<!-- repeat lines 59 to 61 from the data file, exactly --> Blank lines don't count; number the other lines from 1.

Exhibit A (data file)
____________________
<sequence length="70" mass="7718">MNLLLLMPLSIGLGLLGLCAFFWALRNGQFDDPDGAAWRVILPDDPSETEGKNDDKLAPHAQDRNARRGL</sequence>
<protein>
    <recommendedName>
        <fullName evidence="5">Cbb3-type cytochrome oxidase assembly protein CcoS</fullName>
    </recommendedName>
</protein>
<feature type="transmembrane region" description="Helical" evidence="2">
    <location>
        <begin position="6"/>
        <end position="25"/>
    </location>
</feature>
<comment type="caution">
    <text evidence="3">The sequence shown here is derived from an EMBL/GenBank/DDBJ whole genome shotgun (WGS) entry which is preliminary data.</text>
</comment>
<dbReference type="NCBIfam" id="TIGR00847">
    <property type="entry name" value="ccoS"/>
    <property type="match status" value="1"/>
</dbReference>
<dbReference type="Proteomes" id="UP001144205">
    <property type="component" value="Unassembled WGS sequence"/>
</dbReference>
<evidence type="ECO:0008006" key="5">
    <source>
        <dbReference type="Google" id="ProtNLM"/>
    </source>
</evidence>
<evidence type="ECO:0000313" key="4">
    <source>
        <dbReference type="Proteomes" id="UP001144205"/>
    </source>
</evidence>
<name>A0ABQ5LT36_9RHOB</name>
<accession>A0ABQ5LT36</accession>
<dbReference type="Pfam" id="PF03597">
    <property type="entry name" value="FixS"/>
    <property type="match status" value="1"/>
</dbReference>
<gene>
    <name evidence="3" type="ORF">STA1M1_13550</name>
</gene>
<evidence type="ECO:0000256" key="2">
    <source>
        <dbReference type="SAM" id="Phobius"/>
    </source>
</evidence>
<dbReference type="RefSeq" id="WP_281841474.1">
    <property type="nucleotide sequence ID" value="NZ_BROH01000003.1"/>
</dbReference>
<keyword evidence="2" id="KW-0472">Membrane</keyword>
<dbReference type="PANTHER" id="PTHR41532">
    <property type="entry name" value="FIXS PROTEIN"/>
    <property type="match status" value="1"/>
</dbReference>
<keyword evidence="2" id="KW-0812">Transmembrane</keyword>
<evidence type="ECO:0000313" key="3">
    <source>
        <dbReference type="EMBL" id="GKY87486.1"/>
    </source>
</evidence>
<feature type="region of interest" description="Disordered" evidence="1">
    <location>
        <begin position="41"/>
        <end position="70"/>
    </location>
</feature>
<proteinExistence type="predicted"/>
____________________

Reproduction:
    </source>
</evidence>
<feature type="region of interest" description="Disordered" evidence="1">